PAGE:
While Zener's DE model provides a qualitatively correct picture of the CMR effect, theoretical calculations have shown that DE alone is insufficient to account for the observed CMR resistance. An additional consideration is the localization of itinerant eg electrons by Jahn-Teller distortions of the octahedral cage of oxygen atoms surrounding each manganese atom.

A Jahn-Teller distortion can take place when an electron hops into an empty eg orbital so that, while hopping from site to site, the electron "drags" the lattice distortions after itself. The electron with its accompanying lattice distortion forms a so-called "lattice polaron." Since the surrounding oxygen atoms are much more massive than the bare electron, the polaron behaves as a negatively charged particle with a larger mass and lower mobility than an isolated electron.

In this study, the temperature-dependent evolution of the electronic and crystal structure of a prototypical CMR compound, La0.7Sr0.3MnO3 (LSMO), was investigated. Spectroscopic experiments were performed using the multitechnique spectrometer/diffractometer at ALS Beamline 4.0.2. As the LSMO compound was heated through its Curie temperature (TC), core photoelectron spectroscopy data provided direct evidence for charge localization onto the manganese atom via a change in the manganese 3s multiplet splitting and for chemical shifts in the core levels of the other atoms in the sample. Valence photoemission spectra also showed parallel changes with temperature. Additional hard-x-ray EXAFS measurements detected the presence of Jahn-Teller lattice distortions in the oxygen octahedra surrounding manganese atoms as the temperature rose above TC.

Mn 3s and O 1s photoelectron spectra. (a) The Mn 3s spectrum exhibits a doublet due to multiplet splitting. The energy separation of this doublet depends on the net spin of the Mn atom, providing a direct and element-specific measure of its magnetic moment. The Mn 3s splitting changes markedly as the temperature increases from TC to a saturation temperature TMAX, indicating an increase in the magnetic moment corresponding to the transfer of about one electron to Mn. (b) The "bulk" O 1s binding energy shows a concomitant increase, consistent with charge transfer to Mn. Similar shifts are also found for La and Sr.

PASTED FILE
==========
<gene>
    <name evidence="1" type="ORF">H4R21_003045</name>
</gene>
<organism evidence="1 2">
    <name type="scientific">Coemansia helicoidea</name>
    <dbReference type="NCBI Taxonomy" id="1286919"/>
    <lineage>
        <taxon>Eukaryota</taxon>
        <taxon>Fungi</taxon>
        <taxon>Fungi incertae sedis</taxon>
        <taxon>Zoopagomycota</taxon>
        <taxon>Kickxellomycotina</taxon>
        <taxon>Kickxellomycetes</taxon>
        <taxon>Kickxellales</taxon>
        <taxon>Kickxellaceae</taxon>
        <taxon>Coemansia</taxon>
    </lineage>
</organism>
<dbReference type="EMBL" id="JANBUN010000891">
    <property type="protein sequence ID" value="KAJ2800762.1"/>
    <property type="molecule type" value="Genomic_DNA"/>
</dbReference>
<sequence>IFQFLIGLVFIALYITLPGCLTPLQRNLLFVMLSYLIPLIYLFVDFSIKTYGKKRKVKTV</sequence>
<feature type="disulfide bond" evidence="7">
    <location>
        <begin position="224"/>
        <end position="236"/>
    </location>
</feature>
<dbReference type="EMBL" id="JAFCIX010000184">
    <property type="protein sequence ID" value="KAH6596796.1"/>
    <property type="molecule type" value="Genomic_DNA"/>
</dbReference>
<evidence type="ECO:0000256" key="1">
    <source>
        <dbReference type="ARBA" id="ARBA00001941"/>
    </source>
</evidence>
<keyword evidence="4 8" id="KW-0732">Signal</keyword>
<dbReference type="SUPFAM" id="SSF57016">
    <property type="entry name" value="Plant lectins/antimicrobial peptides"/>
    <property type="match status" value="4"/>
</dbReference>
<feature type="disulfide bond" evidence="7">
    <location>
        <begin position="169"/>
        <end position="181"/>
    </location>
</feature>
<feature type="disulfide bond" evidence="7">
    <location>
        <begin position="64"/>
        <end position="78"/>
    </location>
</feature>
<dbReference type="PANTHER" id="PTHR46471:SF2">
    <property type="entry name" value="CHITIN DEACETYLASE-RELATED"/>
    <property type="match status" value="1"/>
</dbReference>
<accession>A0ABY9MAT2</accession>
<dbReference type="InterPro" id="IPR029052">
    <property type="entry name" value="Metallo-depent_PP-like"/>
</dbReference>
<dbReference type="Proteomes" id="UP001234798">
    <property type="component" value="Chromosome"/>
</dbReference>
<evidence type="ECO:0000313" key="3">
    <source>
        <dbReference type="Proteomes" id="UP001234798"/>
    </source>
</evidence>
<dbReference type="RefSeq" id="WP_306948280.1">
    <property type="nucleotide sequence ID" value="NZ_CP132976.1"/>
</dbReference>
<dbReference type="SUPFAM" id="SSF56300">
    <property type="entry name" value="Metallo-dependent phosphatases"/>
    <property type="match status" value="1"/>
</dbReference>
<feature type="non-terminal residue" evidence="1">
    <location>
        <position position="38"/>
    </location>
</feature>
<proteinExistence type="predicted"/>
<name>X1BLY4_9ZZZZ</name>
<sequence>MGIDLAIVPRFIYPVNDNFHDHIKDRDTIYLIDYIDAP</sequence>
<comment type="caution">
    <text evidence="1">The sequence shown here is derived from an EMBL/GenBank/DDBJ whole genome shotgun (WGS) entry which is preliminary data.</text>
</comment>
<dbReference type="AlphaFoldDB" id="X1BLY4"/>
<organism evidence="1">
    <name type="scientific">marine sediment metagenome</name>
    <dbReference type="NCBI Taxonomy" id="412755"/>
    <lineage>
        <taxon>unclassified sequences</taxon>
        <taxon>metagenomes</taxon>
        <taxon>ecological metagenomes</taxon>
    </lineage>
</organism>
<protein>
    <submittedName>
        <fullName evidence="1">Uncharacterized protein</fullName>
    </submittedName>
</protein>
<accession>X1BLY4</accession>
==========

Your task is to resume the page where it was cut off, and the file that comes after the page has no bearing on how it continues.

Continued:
These experiments permitted the detection of polaron formation via its effects on the manganese and other atoms in the LSMO. This challenges the long-standing belief that LSMO is a simple DE system that can be described without the formation of polarons. Therefore, the presence of polarons above TC is a general defining characteristic of all CMR materials, bringing unity to their theoretical description. Beyond spintronic applications, these results could also have implications for the magnetic states of atoms under high pressure, as in the Earth's core.

Research conducted by N. Mannella, B.S. Mun, and C.S. Fadley (University of California, Davis, and Berkeley Lab); A. Rosenhahn, C.H. Booth, S. Marchesini, and S.-H. Yang (Berkeley Lab); K. Ibrahim (Beijing Synchrotron Radiation Laboratory, China, and Berkeley Lab); and Y. Tomioka (Correlated Electron Research Center, Japan).

Research funding: U.S. Department of Energy, Office of Basic Energy Sciences (BES), Materials Sciences and Engineering Division. Operation of the ALS is supported by BES.

Publication about this research: N. Mannella, A. Rosenhahn, C.H. Booth, S. Marchesini, B.S. Mun, S.-H. Yang, K. Ibrahim, Y. Tomioka, and C.S. Fadley, "Direct Observation of High-Temperature Polaronic Behavior in Colossal Magnetoresistive Manganites," Phys. Rev. Lett. 92, 166401 (2004).